Hi! My name is Michael Anonuevo and welcome to Little Details Count, your source of high quality and affordable Revit families! If you haven't signed up yet, please do so and get your free Revit family download. Aside from running this website, I'm a blog contributor at www.clubrevit.com where I write topics on how to create complex family shapes in Revit. I'm also a contributing author at AUGI AEC Edge Ezine amd AUGIWorld. Currently, I'm a beta tester for Autodesk Revit 2013 (Architecture, MEP, Structure) and Autocad Architecture 2013.
About Our Company
Little Details Count was started in the summer of 2009 to address the need for high quality Autodesk® Revit® Architecture families modeled in native Revit geometry. These are professional quality families that enhances a Revit project and its scenes, walkthroughs and views. In the BIM world of architecture and interior design, having the right content can be the deciding factor on a project’s success.
For quality content, Autodesk® offers a lot of excellent families and components available for download at their website. Other websites exist to serve as resource for Revit users who want more families to choose from. Almost every category of families are available for purchase or free download. However, there's not a whole lot of highly detailed Revit families available out there that adds realism to 3D presentations. In most cases, after completion of a Revit project, interior views are usually exported to Autodesk® 3ds Max® or other rendering programs where detailed components are added. The added cost of another program to render Revit scenes and the man-hours involved can certainly affect a project's timeline and budget. For those who don't have time to learn these programs, the choice was to create custom Revit families or import detailed content from other programs. Aside from affecting the size and performance of Revit, imported components come in as blocks. Users have no way of controlling the parameters of these models except edit them in the original program they were created from. But who has time to create custom or detailed Revit families?
This is where Little Details Count (LDC) comes in. Our mission statement is to provide you with professional and high quality Revit families that can be edited and customized for your particular needs.
"Revit Models...are Ugly”. This post surfaced in one of AUGI’s forum. Here's the excerpt:
g. Revit content... Compare every model in the Metric or Imperial library folder (modeled by expert Revit users I suppose) to hundreds of thousands models (many of them are free) from misc sites like turbosquid or companies like evermotion etc... Then you HAVE TO admit that Revit models especially for furniture, sanitation, kitchen, closets etc... are ugly... Not only that, but you CAN'T use all these nice models unless you can find them in dwg or dxf and this is not easy... not even 3ds is allowed. But even if you could, you would probably never be able to render them because Revit couldn't assign materials to them.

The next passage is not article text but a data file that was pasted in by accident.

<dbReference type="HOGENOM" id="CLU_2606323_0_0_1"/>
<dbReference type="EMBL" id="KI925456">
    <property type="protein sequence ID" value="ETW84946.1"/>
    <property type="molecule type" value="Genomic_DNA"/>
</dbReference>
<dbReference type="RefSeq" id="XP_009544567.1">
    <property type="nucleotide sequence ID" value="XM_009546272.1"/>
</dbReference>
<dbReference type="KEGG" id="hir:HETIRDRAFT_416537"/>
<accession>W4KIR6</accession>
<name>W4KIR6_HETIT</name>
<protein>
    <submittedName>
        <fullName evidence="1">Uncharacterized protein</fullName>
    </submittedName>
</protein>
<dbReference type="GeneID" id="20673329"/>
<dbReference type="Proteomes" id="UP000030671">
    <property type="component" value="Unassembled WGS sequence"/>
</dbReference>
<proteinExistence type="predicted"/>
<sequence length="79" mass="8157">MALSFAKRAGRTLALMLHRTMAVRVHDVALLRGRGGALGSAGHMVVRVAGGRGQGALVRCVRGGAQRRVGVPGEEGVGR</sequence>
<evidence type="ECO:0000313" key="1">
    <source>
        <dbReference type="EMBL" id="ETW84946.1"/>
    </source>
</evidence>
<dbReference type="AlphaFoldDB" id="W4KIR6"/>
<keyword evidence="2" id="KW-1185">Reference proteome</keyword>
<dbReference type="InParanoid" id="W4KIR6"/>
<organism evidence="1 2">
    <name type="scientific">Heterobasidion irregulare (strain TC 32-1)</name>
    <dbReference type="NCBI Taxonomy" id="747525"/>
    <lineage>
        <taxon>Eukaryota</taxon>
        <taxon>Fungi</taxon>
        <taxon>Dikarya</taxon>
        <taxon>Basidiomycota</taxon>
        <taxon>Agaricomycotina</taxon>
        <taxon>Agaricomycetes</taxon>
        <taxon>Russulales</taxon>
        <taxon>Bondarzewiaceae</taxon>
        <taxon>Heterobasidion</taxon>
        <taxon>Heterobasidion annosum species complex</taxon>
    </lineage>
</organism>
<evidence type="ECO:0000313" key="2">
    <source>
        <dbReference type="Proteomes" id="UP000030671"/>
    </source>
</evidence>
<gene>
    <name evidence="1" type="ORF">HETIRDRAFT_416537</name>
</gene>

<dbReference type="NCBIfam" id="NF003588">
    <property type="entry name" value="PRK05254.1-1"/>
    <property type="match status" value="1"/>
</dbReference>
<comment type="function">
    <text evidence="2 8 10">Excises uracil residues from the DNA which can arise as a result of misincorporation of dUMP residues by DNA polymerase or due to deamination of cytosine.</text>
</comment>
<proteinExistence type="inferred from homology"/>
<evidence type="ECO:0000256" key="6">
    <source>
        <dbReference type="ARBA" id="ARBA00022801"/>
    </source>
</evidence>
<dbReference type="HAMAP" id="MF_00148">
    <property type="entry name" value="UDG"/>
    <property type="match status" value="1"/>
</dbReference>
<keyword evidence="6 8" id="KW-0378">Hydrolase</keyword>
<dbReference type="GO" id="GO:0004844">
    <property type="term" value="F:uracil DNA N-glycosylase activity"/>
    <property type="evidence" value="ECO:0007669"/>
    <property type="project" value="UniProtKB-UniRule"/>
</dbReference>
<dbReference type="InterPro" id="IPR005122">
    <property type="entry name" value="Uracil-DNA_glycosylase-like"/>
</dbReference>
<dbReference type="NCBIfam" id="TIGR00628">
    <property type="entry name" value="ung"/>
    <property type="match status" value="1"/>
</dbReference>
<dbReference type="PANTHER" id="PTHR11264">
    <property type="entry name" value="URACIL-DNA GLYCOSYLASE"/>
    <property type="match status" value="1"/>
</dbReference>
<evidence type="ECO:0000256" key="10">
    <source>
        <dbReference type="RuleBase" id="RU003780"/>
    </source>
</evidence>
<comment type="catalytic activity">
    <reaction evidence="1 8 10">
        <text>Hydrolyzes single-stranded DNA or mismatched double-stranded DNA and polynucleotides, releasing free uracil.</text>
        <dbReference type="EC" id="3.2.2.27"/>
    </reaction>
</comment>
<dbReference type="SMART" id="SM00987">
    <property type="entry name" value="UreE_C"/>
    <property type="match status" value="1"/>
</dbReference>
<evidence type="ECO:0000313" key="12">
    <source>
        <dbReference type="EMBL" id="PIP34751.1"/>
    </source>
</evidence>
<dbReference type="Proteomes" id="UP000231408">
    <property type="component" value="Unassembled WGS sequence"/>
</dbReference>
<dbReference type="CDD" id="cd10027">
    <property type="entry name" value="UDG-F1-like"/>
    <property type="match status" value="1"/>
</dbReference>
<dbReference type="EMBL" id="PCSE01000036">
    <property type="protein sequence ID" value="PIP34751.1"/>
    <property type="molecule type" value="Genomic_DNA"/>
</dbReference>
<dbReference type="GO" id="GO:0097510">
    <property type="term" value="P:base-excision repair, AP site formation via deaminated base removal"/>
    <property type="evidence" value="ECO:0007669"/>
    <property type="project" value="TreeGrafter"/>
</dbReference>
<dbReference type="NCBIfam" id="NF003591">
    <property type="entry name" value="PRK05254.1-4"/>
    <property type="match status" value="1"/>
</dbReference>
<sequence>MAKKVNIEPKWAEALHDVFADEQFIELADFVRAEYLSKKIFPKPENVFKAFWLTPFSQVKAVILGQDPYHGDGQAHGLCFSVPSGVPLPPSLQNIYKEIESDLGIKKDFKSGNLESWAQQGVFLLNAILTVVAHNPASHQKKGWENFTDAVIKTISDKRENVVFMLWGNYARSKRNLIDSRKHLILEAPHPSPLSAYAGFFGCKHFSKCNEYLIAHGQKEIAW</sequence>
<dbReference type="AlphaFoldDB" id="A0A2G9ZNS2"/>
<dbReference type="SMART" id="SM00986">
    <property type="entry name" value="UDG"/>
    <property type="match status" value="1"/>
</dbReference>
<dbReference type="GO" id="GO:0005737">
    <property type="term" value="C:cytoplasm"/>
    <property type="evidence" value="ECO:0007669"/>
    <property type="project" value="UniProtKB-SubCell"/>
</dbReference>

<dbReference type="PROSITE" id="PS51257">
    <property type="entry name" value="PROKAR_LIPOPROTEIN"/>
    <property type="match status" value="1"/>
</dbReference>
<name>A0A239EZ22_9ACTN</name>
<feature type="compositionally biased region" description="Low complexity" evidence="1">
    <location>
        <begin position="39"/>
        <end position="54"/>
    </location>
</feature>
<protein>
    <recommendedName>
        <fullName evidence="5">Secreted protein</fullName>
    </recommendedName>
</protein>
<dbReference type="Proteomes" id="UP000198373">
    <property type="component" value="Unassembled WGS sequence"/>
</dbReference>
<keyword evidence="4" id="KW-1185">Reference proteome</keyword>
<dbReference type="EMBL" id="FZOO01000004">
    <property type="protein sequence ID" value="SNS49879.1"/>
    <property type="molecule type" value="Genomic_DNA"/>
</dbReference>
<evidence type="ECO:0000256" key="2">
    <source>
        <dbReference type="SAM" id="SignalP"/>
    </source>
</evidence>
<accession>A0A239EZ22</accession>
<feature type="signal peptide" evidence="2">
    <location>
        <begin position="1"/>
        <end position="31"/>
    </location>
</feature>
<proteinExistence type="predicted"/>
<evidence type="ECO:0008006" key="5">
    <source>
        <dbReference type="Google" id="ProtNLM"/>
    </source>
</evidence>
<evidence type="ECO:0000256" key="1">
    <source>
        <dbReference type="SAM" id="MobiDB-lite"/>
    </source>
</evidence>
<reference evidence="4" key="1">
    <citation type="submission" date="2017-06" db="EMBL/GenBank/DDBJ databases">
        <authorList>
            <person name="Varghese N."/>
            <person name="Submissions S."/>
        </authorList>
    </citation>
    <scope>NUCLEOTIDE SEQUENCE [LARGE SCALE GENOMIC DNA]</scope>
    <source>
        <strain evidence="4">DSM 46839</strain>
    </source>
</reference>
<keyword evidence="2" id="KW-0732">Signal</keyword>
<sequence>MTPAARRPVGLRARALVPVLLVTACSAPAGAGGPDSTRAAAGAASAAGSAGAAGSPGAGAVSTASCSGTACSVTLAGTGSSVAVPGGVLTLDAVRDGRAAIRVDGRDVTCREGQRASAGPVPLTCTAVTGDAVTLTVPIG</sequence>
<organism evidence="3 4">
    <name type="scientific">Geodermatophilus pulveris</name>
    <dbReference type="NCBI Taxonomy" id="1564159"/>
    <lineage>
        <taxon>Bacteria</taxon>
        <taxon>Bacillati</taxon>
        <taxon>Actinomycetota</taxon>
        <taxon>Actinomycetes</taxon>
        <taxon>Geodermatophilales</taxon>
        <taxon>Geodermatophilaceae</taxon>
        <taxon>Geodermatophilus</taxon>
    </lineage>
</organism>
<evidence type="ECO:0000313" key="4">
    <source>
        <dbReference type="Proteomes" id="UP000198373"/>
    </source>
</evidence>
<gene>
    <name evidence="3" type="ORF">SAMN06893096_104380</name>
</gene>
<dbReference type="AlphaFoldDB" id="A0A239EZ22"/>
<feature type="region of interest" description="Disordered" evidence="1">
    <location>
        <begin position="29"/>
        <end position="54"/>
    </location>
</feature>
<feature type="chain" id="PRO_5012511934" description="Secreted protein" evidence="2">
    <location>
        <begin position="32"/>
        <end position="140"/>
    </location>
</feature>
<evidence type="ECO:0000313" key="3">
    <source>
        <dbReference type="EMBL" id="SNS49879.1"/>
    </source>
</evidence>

I can't blame this author because a lot of the available Revit families out there are boxy, too simple, not done properly and as he mentioned above…ugly!
Take a look at this Roulette table family (shaded view) available from a popular free download site (see fig. 1):
Now look at Little Details Count's version (see fig. 2):
...and check out the rendering from Revit’s built-in mental ray® renderer (see fig. 3):
Clearly there’s no question little details count! And that’s how this website was conceived.
In plan view, this roulette table created by LDC are represented in symbolic lines and hatch regions. The visibility settings for the forms that make up the family underneath are set not to display in plan view (see fig. 4):
This representation now redraws as fast as your model lines. Shared parameters can then be created. A schedule can then be generated to list the number of chairs, number of tables, finishes, etc.
Autodesk Revit Families by Little Details Count
Parameters are embedded in all of LDC’s families such as materials and visibility settings. Extra steps were made to make sure they are purged of unnecessary junk. Hundreds of hours were spent rendering the families in Revit’s built-in mental ray renderer so they look realistic and materials transfer to other programs properly. For those new in Revit (and even advanced users who rarely deal with family creation), these families serve as good reference on how to create complex shapes. By examining how they were created, you can apply the modeling techniques to your early conceptual building mass models or to your unique custom model needs. They are a must-have collection of Revit families for any aspiring Revit 3D modeler.
In the future, more detailed families incorporating other parameters such as arrays and conditional statements will be added. Please sign up and get the Beer Mug Revit family plus another complimentary download for free! Thank you and have a great day!
Certified Autodesk Revit Architecture Professional
This website would not have been possible if not for the marvelous job of Cindy Corley, my favorite cousin, fellow musician, friend and confidante. From the bottom of my heart, I thank her for her insight, contribution, patience, understanding and great job of building this website. I will forever be indebted to her selfless participation in this endeavor. I also like to acknowledge everyone I had a chance of working with during my tenures at different architectural offices. They have been a great source of inspiration with their knowledge and expertise in 3D modeling.